45. In the construction of a building, openings are left in the walls which are subsequently to be provided with some form of window frame and sash. The particular form in each case will depend upon the character of the building and the purposes for which the windows are required. In residence structures, the main object is to secure proper light and ventilation, and some form of sash window is used; while in stores and some warehouses, the first-story windows are usually arranged for the display of goods exposed for sale, and the window assumes the character of a glass case without sashes or frames, except such as are necessary to hold the glass in place.

46. Sash windows may be divided into two general classes, namely, fixed sashes and movable sashes, and the latter class may be hinged, pivoted, or balanced, as the case may require. Window sashes vary in thickness according to their size, but in ordinary frame dwellings they seldom exceed 1 3/4 inches. The frames for these windows are generally built in the walls as the building is carried up, and are differently constructed, according to the character of sash they are to carry and the material of the wall in which they are inserted.

47. In Fig. 23 is shown the construction of a window frame for an ordinary frame dwelling. At (a) is the section through one side of the frame showing the stud at the side of the opening at a, the exterior sheathing at b, and the lath and plaster on the interior at e. The pulley stile g is set from 2 to 2 1/2 inches away from the stud a, to provide room for the sash weights i. At f is the exterior sash stop, against which is secured the exterior casing or blind-hanging stile c, which must be of the same thickness as the blinds. The exterior sheathing b is cut flush with the inside of the stud opening, as explained in Carpentry. The casing c is then also secured to the stud a, through the sheathing b, thereby keeping the pulley stile in its place on the outside, while the architrave, or interior casing j performs the same function on the other side of the wall. The pulley stile g is plowed for the parting bead h, and in the groove thus formed, the \ in. x 1 in. parting bead h is inserted as shown, forming a channel for the upper sash to slide in. The lower sash is hung on the inside of this parting bead, and is secured in place by a stop-bead n\\ inches wide and 1/2 inch thick. The stop-bead and parting bead are not secured in place on the pulley stile by means of nails or glue, but are left so that either may be readily removed and the sash may thereby at any time be taken out if required. The parting bead is kept in place simply by the tightness of its fit in the groove in the stile, and by the meeting rails of the sashes, which are fitted around it, as described hereafter. The stop-bead is screwed to the casing, and can be easily removed at any time if desired.

48. At (b) is shown a vertical section of the frame through the sill, and other details of the lower part of the window. The sill m is inclined at a pitch of about 1 1/2 inches to the foot, and its outer edge rests upon the 2-inch sub-sill l, which is inclined at a similar angle, and has its under side grooved to receive the upper edge of the clapboards g or shingles covering the side of the house. At o' is shown the inside casing, or apron, as it is frequently-termed, which is attached to the back of the sill m, and which with the sill cap forms the inside finish of the lower part of the window. The inside casing, or architrave, j', as shown in the sectional plan at j, rests upon the sill cap. The sub-sill l is the detail that forms the bottom of the window on the outside of the house; upon it rests the exterior casing c', which is seen in the sectional plan at c, and which frames the window opening on the outside, in the same manner as does the trimj' on the inside. The sill and sill cap are both carried beyond the casings c and j, and are returned around them and against the walls, as shown at o in the plan (a).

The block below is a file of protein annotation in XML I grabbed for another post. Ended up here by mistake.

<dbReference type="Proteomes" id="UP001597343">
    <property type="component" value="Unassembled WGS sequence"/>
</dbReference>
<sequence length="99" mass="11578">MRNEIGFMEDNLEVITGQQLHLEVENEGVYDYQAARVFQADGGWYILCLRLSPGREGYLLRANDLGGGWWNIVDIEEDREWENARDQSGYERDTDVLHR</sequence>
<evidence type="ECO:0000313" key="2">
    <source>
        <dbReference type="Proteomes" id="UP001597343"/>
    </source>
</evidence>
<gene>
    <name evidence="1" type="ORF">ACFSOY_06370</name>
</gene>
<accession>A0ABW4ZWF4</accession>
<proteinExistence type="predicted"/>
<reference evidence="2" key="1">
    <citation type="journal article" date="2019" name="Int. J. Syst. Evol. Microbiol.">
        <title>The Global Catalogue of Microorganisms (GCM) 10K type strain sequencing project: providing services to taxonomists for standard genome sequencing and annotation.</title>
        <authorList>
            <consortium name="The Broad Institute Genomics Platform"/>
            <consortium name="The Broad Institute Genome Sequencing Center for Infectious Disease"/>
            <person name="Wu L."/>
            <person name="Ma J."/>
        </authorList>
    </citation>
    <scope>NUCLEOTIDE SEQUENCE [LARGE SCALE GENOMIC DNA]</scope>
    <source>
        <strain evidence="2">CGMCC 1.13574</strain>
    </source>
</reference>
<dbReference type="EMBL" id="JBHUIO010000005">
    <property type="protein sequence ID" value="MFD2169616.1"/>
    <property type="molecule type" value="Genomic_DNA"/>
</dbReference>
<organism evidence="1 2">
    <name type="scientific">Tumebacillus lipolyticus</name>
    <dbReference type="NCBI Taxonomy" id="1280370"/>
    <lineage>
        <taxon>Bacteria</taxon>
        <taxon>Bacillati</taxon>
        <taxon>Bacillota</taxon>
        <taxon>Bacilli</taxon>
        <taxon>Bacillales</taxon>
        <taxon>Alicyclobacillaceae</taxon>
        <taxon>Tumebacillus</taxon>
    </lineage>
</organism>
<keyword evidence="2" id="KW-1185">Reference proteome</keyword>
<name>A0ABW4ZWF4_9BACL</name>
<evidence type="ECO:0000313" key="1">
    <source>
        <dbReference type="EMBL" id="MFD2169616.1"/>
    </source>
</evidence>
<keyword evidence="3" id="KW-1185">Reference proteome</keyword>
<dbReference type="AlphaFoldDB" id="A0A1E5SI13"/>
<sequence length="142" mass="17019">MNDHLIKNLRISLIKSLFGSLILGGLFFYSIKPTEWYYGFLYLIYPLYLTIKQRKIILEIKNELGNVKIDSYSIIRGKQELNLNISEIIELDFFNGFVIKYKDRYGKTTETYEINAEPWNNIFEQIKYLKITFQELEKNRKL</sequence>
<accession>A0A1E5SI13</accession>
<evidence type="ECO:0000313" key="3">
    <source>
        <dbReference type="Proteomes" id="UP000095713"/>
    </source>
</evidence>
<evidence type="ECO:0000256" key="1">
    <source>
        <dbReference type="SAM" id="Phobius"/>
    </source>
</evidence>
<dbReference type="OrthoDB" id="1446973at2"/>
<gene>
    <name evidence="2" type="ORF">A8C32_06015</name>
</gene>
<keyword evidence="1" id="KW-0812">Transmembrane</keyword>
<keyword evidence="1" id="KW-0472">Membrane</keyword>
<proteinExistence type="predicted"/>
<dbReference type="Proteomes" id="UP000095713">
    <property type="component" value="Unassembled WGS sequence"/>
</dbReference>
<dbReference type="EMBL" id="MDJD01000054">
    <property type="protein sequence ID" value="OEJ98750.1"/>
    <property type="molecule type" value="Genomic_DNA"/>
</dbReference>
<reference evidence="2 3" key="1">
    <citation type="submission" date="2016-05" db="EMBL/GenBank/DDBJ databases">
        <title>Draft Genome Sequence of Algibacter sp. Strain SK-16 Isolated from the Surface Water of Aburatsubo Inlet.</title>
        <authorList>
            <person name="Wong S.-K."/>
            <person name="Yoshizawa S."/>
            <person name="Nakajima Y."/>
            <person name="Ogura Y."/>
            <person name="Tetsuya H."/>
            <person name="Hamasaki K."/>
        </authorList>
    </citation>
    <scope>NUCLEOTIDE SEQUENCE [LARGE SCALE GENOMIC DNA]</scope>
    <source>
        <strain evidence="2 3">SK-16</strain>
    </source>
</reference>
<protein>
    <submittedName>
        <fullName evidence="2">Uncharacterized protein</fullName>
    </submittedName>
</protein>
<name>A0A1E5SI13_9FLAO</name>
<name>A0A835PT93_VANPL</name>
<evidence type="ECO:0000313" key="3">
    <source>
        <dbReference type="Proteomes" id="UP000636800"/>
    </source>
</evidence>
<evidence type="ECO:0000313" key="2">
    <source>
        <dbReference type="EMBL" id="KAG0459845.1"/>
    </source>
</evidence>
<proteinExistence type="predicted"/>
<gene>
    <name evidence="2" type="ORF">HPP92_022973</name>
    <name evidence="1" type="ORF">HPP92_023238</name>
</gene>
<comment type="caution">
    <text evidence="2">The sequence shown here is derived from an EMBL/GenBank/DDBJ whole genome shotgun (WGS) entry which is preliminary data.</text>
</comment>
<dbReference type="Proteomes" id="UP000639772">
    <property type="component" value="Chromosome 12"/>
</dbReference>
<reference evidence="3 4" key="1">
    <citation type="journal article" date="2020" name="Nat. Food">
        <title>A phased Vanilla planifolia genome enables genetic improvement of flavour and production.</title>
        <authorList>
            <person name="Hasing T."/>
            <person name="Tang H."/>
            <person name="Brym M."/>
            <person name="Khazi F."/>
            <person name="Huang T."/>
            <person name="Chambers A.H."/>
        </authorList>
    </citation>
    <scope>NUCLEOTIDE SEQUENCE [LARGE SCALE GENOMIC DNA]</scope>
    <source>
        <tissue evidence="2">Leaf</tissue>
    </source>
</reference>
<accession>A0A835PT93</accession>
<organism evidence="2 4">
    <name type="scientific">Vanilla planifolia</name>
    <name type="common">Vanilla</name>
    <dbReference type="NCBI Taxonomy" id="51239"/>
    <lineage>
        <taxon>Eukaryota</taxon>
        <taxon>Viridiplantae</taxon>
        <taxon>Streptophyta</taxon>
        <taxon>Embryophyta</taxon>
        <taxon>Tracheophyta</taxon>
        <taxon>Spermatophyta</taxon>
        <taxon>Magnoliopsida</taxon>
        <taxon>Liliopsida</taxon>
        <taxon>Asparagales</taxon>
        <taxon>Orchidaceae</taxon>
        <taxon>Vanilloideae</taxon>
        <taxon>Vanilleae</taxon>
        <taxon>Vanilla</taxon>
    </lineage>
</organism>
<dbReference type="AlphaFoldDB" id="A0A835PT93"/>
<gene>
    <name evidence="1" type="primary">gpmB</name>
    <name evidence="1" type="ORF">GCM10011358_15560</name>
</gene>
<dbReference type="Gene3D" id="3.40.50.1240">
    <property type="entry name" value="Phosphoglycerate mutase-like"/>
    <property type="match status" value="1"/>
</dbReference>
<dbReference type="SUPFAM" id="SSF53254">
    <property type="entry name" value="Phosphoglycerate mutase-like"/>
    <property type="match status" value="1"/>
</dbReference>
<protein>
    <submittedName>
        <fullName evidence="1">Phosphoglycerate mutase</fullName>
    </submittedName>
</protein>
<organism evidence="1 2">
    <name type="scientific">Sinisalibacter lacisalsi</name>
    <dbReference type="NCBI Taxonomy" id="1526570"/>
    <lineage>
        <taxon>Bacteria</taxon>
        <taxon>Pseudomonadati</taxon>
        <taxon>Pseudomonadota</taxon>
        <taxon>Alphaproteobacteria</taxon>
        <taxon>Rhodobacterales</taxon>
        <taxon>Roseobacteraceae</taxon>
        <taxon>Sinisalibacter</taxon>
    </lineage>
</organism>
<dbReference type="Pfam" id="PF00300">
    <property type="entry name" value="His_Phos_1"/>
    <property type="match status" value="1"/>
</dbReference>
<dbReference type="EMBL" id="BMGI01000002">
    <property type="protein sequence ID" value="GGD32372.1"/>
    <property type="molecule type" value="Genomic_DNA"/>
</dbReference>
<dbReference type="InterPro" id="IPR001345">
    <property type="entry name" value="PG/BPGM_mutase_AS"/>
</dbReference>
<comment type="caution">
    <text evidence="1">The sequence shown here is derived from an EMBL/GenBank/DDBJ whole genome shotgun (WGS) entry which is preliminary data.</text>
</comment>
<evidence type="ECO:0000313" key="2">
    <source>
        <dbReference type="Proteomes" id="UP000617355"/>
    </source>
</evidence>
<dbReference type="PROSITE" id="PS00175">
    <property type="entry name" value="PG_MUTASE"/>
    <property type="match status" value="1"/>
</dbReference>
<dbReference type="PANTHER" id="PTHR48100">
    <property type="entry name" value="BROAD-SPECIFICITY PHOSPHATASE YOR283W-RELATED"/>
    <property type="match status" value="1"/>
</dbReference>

Windows 366

Fig. 23.

49. At (c) is shown the elevation of the inside face of one of the pulley stiles. The lower part of the pulley stile l' m' is cut out to receive the ends of the sill and sub-sill - the sill extending through the entire thickness of the stile from l' to p', and the sub-sill extending from k' about 2 inches beyond the face of the stile at m'. The 1/2" x 1/2" groove plowed to receive the parting strip h, is shown at u. The depth of the cut-out portion l' p' m' k' is equal to the depth of the groove u, and as shown at u', the groove extends to the bottom of the stile. The upper part of the pulley stile is grooved at b to receive the window head, immediately below which are placed the two pulleys x, x, one for each sash. These pulleys are let into the face of the stile so that the face plates are flush with the inside of the frame, but the wheels extend through to the interior, as shown at x', in the side elevation (e) of the stile. The depth of. the groove to receive the window head is 1/2 inch, as shown at v; the material from v to w extends 2 inches above the window head, to permit the fitting of the frame to the stud opening.

At s t in the elevation (c) is shown an opening to the weight box known as the pocket. This opening is cut out to permit easy access to the weights, in case of renewal of the sash cords, and is closed by means of a bevel-edged board secured in place by screws. In the elevation of the pulley stile at (e),. the pocket cover is shown at s' t', as well as the lines on which the ends are beveled to secure the desired fit. The upper bevel at t' is notched over the shank and under the head of a screw inserted in the back of the stile, as shown at t'. The lower bevel s' is then secured against the bevel of the pocket by means of a screw driven straight through the face of the cover, as shown at s in the elevation (c).